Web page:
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to be notified of special advance sales and early subscription rates—and more importantly, to be the first to nab a copy of our of first full issue #01, coming winter 2018.
In the meantime, enjoy a preview of our pilot issue #00,
printed by our partner, Paper Chase Press.
This thoughtfully designed, beautifully-made pilot issue offers a taste of what’s to come each quarter, starting winter 2018. At half the length of the upcoming issues, the slender pilot packs a lot of heft: Stories span from a reported piece on design and depression to a three-part exploration of high-design erotica to the outsized influence of a small gay magazine. Designed by Tala Safié, the pilot issue sets off a series of discussions that will play out over coming issues, each of which will be guided by a central theme and designed by a surprise guest designer.
“We don’t just love to write about experimental design; with each issue we’re inviting a new designer to use our magazine as a testing ground for their ideas.” —senior editor Meg Miller
What’s the same: A rigorous yet playful editorial approach that’s considered, unexpected, and increasingly global, Eye on Design will continue to investigate topics like mental health, sexuality, education, and gender disparity through a design lens.
What’s different: Print offers new flexibility to experiment with design ideas, printing methods, story formats, and deep dives into quarterly themes.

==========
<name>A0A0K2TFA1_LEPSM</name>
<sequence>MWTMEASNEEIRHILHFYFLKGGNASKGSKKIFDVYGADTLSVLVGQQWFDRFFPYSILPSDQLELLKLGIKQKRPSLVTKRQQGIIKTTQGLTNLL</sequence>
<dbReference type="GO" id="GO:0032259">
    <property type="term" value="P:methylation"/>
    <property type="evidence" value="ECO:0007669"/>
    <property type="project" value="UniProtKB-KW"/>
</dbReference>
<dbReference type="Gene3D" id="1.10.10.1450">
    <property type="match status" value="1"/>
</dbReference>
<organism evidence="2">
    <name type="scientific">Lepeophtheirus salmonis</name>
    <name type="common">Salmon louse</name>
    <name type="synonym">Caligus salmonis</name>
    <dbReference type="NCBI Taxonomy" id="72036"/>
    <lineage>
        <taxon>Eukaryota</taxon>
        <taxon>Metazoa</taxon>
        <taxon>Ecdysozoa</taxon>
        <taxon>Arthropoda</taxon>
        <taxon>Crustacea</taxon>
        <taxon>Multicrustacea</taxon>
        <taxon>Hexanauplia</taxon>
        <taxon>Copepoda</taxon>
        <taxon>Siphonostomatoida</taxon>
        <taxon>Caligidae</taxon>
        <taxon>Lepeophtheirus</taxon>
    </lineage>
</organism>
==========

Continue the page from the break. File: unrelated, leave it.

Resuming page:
Why Paper Chase Press: It’s important for us to work with a printer whose values and priorities align with our own. Aside from producing quality work with designers we know and love, this independent print shop has been family-owned since it was founded in 1976, and currently operates out of a zero-waste (and zero bullshit) facility in Los Angeles.
A word from our founder, Perrin Drumm
Editor’s letter from issue #00
“Makers of books are makers of men.” That’s a line from the editor’s letter of the very first piece of print AIGA circulated to its members 60 years ago. I don’t know how it came off back then, but to me it lands just a wee bit heavy, like fist-pounding-on-pulpit heavy, despite that first newsletter’s modest goals: share local news, announce events, publish obituaries. It was quaint and folksy at heart, yet it reads like a stuffed shirt, starched and pressed.
But as dusty as some of these old journals can be, they’re also undeniably impressive, with work and writing by Saul Steinberg, Seymour Chwast, Bob Gill, Tibor Kalman, Paul Rand, Paula Scher, Massimo Vignelli, Milton Glaser, Alvin Lustig, and on and on.
Yeah, I know what you’re thinking, not the most diverse group. But a lot has changed in design and at AIGA since then—even more since it was first founded in 1914. Still, as far as we’ve come, there are things that don’t change: no matter what profession, some people will take it too seriously (those aforementioned stuffed shirts) and some won’t take it seriously at all. In the middle, there’s a great conversation to be had.